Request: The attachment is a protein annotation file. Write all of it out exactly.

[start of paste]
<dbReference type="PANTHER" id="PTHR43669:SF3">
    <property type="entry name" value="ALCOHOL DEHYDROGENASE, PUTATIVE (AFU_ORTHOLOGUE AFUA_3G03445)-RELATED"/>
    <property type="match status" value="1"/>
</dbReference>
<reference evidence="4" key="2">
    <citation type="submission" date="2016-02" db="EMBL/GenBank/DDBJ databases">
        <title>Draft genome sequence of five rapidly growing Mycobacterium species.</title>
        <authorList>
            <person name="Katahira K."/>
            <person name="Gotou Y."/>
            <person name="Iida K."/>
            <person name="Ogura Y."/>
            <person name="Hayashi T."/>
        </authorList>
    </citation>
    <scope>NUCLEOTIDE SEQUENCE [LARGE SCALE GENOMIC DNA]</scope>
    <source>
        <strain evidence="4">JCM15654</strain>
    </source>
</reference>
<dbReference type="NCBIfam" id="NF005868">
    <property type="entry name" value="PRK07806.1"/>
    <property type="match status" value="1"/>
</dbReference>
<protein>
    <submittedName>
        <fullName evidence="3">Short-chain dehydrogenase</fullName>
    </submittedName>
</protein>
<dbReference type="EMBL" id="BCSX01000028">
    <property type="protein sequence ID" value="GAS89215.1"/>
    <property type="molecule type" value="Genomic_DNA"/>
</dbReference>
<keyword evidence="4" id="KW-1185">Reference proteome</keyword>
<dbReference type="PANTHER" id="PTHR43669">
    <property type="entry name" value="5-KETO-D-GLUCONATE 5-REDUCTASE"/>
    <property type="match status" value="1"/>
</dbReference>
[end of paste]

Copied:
<dbReference type="PANTHER" id="PTHR43669:SF3">
    <property type="entry name" value="ALCOHOL DEHYDROGENASE, PUTATIVE (AFU_ORTHOLOGUE AFUA_3G03445)-RELATED"/>
    <property type="match status" value="1"/>
</dbReference>
<reference evidence="4" key="2">
    <citation type="submission" date="2016-02" db="EMBL/GenBank/DDBJ databases">
        <title>Draft genome sequence of five rapidly growing Mycobacterium species.</title>
        <authorList>
            <person name="Katahira K."/>
            <person name="Gotou Y."/>
            <person name="Iida K."/>
            <person name="Ogura Y."/>
            <person name="Hayashi T."/>
        </authorList>
    </citation>
    <scope>NUCLEOTIDE SEQUENCE [LARGE SCALE GENOMIC DNA]</scope>
    <source>
        <strain evidence="4">JCM15654</strain>
    </source>
</reference>
<dbReference type="NCBIfam" id="NF005868">
    <property type="entry name" value="PRK07806.1"/>
    <property type="match status" value="1"/>
</dbReference>
<protein>
    <submittedName>
        <fullName evidence="3">Short-chain dehydrogenase</fullName>
    </submittedName>
</protein>
<dbReference type="EMBL" id="BCSX01000028">
    <property type="protein sequence ID" value="GAS89215.1"/>
    <property type="molecule type" value="Genomic_DNA"/>
</dbReference>
<keyword evidence="4" id="KW-1185">Reference proteome</keyword>
<dbReference type="PANTHER" id="PTHR43669">
    <property type="entry name" value="5-KETO-D-GLUCONATE 5-REDUCTASE"/>
    <property type="match status" value="1"/>
</dbReference>